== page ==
Sunday, November 12, 2006

Just a few thoughts

Today I’m just getting thoughts off of my chest about a few people.

Russ Feingold: I am delighted he is not running for president. I would vote for him, would probably campaign for him if he did, but we need him in the Senate. He has great honesty, the courage of his convictions, and he works for ideals not ideology. No person in either house of the legislature is more dedicated to the eradication of the corruption that has permeated our government. I believe he is one of the very best people in government today.

John Murtha: I find much to admire in this man. His military service and his dedication to his brothers in arms literally brings tears to my eyes. I greatly admire his courage in being the first to speak out against the Iraq war, and to do so as strongly as he did.

Many want him to become majority leader, but I do not: he is too much part of “the machine.” He sits in his corner of the House and “parcels out” favors, controlling earmarks in exchange for votes on major bills.

This “trading of votes” is a big part of the problem in government. I believe that each member’s vote for each bill in Congress should be based on the merits of that bill and only on the merits of that bill. John Murtha is a major part of the machinery that trades votes to get bills passed that are bad for the country and for the people, but that benefit special interests.

Hillary Clinton: as much as I admire Bill Clinton, and as much as I admire Hillary as a person and admired her as First Lady, I just cannot warm to her as a politician. She is just too much of a politician. Too much of what she says sounds not like what she really believes but like what she thinks is politically expedient. I’ve never been able to figure out where she stands in the Iraq issue, and the bottom line is she sounds to me like she’s merely trying to cater to voters on both sides.

Nancy Pelosi: her “drain the swamp” message is one I can really embrace if, and that is a big if, it is more than mere rhetoric. She certainly appears to be the strong leader that the Democratic Party needs. If the changes which I would like to see are to occur she needs to steer a course between shutting Republicans out of the process (as they did the Democrats), and weakening the change process by being too “bipartisan.” Right now it looks like she can get it done, and I’m pulling for her.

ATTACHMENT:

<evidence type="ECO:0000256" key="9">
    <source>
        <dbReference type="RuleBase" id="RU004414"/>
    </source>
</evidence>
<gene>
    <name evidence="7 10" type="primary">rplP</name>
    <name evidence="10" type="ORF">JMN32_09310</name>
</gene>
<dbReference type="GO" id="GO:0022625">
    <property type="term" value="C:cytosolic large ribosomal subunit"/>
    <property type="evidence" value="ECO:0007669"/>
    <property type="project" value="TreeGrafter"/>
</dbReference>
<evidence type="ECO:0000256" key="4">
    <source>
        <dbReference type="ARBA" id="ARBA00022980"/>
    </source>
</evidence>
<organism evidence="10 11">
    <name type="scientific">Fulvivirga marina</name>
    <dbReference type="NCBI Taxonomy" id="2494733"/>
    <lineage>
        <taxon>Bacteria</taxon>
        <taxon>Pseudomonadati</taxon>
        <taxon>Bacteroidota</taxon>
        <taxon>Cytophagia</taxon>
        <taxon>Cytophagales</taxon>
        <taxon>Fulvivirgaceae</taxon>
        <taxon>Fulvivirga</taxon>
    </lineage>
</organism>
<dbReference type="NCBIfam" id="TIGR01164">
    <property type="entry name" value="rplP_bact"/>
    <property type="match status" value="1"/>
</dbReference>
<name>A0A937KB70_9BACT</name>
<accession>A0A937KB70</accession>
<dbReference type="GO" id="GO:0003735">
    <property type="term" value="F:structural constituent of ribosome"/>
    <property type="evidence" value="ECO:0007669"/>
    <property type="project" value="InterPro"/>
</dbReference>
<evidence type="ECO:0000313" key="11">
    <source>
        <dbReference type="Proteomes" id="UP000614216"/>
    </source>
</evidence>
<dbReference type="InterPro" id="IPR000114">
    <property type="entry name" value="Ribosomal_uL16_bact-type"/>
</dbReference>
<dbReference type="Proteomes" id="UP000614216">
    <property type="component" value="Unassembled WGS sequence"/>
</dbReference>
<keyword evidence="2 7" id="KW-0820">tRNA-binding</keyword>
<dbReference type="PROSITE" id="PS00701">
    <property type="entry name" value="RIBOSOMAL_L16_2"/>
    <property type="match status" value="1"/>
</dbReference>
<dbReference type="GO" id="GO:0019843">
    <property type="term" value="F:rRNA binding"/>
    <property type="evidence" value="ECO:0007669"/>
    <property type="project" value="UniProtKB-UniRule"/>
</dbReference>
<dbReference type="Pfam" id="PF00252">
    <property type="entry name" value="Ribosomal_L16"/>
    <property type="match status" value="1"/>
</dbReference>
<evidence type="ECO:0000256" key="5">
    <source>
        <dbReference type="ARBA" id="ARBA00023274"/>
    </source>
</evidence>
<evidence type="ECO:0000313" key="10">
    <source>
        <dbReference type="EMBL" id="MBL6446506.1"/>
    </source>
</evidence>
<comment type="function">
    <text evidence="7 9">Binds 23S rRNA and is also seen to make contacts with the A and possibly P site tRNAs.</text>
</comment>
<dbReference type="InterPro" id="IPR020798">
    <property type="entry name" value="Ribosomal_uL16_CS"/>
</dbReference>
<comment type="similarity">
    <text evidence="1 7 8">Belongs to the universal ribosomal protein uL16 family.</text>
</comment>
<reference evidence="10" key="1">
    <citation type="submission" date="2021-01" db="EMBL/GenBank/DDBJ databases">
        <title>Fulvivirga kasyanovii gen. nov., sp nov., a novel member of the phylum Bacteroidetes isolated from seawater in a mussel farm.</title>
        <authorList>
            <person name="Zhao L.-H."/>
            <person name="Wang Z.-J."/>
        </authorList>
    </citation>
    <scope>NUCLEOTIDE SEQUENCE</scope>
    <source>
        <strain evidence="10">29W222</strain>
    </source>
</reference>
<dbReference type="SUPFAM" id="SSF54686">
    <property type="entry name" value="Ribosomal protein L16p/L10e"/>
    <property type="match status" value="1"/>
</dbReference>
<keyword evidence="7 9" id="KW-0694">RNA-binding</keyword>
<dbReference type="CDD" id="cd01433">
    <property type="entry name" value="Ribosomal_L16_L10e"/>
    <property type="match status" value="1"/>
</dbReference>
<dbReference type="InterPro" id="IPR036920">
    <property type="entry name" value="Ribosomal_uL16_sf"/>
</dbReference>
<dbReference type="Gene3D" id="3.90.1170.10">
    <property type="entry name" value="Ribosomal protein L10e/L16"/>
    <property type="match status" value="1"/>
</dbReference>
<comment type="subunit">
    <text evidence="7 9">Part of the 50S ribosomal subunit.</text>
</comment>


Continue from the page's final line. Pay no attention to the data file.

However, in endorsing Murtha for majority leader, Pelosi is effectively saying that she supports the "business as usual" method of vote trading and pork barrel spending, and that mitigates against her being real instead of merely symbolic in her promise to "drain the swamp."

John McCain: this man is one of the most devastating examples of the corrupting influence of power. I want to weep every time he speaks.

I once admired this man so deeply that I would have been willing to walk before him sweeping the ground so that he would not dirty his shoes. Navy pilot, unbroken by horrible torture, withstanding pain and humiliation that I cannot even imagine and emerging strong and with an undaunted and even renewed faith in God. Engaged in politics in a manner that earned national respect for the “Straight Talk Express.”

But now, so corrupted by desire for high office that he can do no more than offer token resistance, when he offers any at all, to the ideology of his party’s line. He now offers empty ideology instead of ideas and platitudes instead of straight talk.

He tells us with a straight face that he has thwarted a corrupt President’s attempt to legalize torture, when anyone with even modest intelligence can see that he has done nothing of the sort and that in doing so he made no attempt whatsoever to preserve habeas corpus. He says we need more troops in Iraq but when asked where those troops are to come from he spouts absolute nonsense and accuses the questioner of being biased. He refers to a religious organization as being “evil” one year and then two years later is speaking at their college’s graduation ceremony.

He would rather be president than be honest.

Duncan Hunter: this is a wingnut whose bid for the presidency is one entirely of corrupt self interest. He knows it will not succeed and he does not care. The campaign will collect a great deal of money and that is his sole interest. This is the politico who single-handedly inserted a clause terminating the investigation of corruption in Iraq into a bill after it had passed both houses of Congress. One of the first targets of Democratic investigations of corruption in government needs to be this man, who gets reelected only because he runs in California where gerrymandering has risen to unparalleled heights. It would not be an exaggeration to say that I loathe and despise this man.

Arnold Schwarzenegger: after the defeat of his initiatives (designed pretty much to “trash” the Democratic Party) two years ago, Arnold embarked on a bipartisan course. He talked the talk, and to a very large extent he walked the walk. I have wondered how much of that was pure pragmatism and to what degree Arnold had actually embraced a bipartisan working philosophy.

Then, after the 2006 elections, he spoke quite gracefully about the value of there being “new blood” in Washington. A Republican embracing a Democratic victory. He didn’t need to do that; he could have remained neutral. I can like a man who does that.

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